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Kerbal Space Program exploit creates a new kind of space race

What keeps many players coming back to Kerbal Space Program is the complexity of the game. The space program simulator has an incredible physics model, one that lets you travel a solar system, dock in orbit, and create multi-staged rockets that can kill their pilots in incredibly authentic ways.

But KSP has a few holes in its systems as well, and sometimes that's where the fun lives.

One of those holes includes a fairly serious hazard of space travel, namely atmospheric physics as they apply to re-entry. When real spacecraft return to our Earth they have to be very careful to approach at the correct angle and the proper speed. If they don't they'll burn up. But in KSP there are no such limitations.

The lack of a proper atmospheric re-entry model has enabled the latest KSP challenge — speedruns to the edge of space.

Prolific KSP YouTuber Scott Manley issued a challenge on Sept. 6; get from the ground to the edge of space and back as fast as possible. The minimum successful time? Three minutes.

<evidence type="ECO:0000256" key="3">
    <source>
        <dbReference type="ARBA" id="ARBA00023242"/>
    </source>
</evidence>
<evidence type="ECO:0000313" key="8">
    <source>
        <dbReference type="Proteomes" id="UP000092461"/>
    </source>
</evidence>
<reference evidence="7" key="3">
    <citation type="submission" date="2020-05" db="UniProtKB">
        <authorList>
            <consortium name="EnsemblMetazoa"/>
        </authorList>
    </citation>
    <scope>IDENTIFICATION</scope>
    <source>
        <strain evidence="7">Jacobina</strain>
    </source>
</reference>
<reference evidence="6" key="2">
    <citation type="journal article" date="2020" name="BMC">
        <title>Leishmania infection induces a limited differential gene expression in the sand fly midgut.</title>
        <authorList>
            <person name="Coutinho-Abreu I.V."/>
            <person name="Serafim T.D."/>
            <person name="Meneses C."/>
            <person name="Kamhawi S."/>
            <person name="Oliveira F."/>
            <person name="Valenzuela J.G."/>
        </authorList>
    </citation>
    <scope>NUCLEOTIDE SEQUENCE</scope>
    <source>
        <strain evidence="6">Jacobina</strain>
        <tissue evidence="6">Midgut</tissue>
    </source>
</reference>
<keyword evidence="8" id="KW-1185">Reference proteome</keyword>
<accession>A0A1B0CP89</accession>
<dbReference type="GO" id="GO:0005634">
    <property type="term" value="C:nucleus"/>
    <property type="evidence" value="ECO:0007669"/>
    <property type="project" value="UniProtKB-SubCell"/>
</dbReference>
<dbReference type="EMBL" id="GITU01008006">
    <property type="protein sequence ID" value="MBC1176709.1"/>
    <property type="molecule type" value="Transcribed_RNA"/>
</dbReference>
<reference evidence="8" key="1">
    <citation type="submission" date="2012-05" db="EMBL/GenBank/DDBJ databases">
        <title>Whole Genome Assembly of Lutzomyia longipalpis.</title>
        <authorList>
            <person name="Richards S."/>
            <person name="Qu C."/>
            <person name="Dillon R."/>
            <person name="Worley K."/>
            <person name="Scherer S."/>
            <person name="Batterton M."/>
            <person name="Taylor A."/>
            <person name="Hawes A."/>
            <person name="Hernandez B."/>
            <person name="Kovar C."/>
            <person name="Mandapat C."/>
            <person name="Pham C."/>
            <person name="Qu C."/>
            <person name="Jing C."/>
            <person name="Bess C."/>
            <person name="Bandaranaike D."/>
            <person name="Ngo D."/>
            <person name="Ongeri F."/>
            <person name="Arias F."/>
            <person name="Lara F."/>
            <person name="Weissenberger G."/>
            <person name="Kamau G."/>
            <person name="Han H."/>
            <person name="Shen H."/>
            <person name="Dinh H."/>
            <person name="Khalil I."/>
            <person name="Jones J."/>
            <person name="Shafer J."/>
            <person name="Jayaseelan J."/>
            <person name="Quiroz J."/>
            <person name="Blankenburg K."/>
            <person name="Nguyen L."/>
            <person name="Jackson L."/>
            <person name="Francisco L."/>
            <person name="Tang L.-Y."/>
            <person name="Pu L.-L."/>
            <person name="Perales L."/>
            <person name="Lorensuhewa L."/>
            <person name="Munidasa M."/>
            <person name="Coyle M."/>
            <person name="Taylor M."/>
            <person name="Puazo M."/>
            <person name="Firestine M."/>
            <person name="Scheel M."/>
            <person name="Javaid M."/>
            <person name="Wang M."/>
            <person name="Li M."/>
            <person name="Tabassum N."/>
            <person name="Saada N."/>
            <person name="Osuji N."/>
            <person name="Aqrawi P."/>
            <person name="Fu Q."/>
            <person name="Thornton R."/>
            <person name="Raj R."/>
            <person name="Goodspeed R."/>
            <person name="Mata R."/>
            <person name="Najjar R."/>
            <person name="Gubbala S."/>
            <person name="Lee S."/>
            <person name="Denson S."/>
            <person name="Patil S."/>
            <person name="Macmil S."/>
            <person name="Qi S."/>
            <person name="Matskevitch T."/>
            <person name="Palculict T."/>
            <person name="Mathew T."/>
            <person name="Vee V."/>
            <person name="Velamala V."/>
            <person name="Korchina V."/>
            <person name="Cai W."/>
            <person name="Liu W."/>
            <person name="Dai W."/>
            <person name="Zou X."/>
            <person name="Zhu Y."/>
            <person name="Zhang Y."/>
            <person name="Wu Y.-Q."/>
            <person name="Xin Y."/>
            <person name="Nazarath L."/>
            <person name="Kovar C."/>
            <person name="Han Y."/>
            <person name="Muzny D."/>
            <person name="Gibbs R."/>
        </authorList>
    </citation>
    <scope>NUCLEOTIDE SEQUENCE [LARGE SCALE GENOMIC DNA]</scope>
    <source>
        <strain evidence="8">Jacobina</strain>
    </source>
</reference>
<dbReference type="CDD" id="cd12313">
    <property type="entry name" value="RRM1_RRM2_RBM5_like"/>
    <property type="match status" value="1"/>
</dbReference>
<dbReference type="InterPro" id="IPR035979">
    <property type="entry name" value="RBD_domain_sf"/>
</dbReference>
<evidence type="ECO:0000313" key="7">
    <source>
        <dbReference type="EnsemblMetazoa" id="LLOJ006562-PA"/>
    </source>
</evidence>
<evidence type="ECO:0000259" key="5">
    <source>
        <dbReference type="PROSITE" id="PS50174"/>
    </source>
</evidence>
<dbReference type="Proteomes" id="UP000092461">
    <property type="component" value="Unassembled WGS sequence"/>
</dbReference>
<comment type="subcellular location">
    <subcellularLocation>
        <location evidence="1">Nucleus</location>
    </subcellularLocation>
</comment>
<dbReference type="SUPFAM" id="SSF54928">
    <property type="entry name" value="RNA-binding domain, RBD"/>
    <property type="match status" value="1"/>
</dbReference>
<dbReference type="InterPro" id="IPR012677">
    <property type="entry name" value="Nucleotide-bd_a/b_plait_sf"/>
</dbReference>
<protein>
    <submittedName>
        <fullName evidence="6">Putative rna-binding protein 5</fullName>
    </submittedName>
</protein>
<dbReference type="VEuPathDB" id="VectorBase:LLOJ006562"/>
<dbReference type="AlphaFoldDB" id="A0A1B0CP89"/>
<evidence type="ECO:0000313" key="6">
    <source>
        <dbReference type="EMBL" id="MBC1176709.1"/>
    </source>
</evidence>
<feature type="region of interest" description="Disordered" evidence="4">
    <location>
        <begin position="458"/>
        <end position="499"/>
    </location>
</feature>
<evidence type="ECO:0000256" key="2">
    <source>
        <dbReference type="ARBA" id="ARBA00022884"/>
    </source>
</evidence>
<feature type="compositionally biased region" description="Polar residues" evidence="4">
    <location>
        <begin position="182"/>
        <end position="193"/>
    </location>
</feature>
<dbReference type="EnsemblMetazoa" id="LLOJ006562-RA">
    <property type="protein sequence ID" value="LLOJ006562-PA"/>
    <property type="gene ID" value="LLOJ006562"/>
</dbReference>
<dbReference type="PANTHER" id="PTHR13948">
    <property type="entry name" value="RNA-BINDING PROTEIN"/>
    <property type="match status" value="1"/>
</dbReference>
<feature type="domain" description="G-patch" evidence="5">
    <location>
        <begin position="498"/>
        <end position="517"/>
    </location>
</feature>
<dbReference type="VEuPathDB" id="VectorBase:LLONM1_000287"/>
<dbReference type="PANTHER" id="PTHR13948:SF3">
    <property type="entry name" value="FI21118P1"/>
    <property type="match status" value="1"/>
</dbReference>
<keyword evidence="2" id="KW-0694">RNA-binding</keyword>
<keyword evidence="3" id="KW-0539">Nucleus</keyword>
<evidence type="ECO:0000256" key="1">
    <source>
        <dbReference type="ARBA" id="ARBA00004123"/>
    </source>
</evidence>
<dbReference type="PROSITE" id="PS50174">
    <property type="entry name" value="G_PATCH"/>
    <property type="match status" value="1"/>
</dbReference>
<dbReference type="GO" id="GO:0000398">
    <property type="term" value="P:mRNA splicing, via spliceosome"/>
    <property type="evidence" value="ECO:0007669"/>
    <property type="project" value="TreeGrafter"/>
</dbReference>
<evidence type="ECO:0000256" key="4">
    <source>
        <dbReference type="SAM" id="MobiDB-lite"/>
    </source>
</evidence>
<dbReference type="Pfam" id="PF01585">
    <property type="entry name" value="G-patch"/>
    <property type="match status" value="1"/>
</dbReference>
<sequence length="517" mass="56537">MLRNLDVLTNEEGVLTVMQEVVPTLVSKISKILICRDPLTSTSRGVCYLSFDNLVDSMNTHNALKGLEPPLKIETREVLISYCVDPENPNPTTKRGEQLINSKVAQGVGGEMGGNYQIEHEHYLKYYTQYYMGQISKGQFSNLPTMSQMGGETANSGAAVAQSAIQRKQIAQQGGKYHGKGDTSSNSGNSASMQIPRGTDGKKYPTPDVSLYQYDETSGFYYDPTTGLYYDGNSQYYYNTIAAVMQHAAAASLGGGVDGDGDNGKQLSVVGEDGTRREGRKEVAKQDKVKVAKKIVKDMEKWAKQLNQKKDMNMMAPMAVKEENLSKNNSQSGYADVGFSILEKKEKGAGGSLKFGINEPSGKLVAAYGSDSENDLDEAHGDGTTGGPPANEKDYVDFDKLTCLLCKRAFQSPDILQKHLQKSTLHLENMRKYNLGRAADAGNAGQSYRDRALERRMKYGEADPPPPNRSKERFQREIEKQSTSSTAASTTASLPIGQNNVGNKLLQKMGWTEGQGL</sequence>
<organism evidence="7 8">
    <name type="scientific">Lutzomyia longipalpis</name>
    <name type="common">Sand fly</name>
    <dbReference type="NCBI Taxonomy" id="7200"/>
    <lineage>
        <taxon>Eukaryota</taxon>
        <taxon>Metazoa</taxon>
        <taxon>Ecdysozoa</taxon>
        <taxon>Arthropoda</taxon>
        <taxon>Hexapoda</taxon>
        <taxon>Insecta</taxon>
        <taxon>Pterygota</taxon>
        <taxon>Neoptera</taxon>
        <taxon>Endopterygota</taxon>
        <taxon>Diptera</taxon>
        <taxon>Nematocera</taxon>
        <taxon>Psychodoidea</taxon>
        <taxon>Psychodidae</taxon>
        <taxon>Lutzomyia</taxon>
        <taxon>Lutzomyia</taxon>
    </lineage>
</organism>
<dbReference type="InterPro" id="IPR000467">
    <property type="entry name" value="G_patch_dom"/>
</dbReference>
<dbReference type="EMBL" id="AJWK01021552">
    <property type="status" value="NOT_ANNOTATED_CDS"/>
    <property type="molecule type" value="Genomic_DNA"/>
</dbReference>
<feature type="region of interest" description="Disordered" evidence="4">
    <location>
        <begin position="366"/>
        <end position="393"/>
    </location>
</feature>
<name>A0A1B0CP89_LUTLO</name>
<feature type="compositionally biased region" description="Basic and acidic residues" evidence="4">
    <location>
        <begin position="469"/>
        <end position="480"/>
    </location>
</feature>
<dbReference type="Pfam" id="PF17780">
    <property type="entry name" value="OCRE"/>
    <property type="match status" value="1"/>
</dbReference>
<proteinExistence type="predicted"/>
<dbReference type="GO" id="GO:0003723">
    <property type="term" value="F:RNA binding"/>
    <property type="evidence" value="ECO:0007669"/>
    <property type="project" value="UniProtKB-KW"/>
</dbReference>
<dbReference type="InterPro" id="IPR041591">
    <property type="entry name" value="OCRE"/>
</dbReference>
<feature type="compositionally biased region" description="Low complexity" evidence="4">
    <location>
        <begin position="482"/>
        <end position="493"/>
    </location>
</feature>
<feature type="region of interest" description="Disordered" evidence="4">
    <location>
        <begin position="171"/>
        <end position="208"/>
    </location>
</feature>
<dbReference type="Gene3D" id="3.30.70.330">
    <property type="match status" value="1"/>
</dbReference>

Three minutes to travel 70,000 meters, or 229,659 feet... twice. Here's his video.

Submissions began to trickle in over the weekend. One video, from YouTuber Zisteau, relies on two enormous concentric rings of engines for the outbound flight. The rich nougaty center of his craft is another set of engines pointed in the opposite direction.

At the 2:00 mark, about 131,000 feet off the ground, Zisteau lights that final, center stage. During the fastest part of his trip he is effectively throwing on the brakes and doing a U-turn. It takes him another 98,000 feet to slow down.

He touches space briefly, barely enough time for his Kerbal pilot to yelp, "Mother!" and begins to go straight back toward the launch pad under power. He strikes the plane where the atmosphere should be at a right angle with engines blazing, an impact that should have turned the ship, and its pilot, into millions of fiery pieces instantaneously.

Zisteau then sticks the landing, launching his parachute less than 300 feet above the ground like a HALO jumper.

Total elapsed time: 2:35.

It's pretty impressive, and also completely impossible if there had been an atmosphere to contend with.

Scott Manley tells the folks working on KSP that he should have a compilation of some of the more spectacular failed attempts at his three-minute challenge on his YouTube channel soon.

The folks at KSP also told Polygon that modeling the atmosphere during re-entry is something they are considering for the future, but they can't make any promises.

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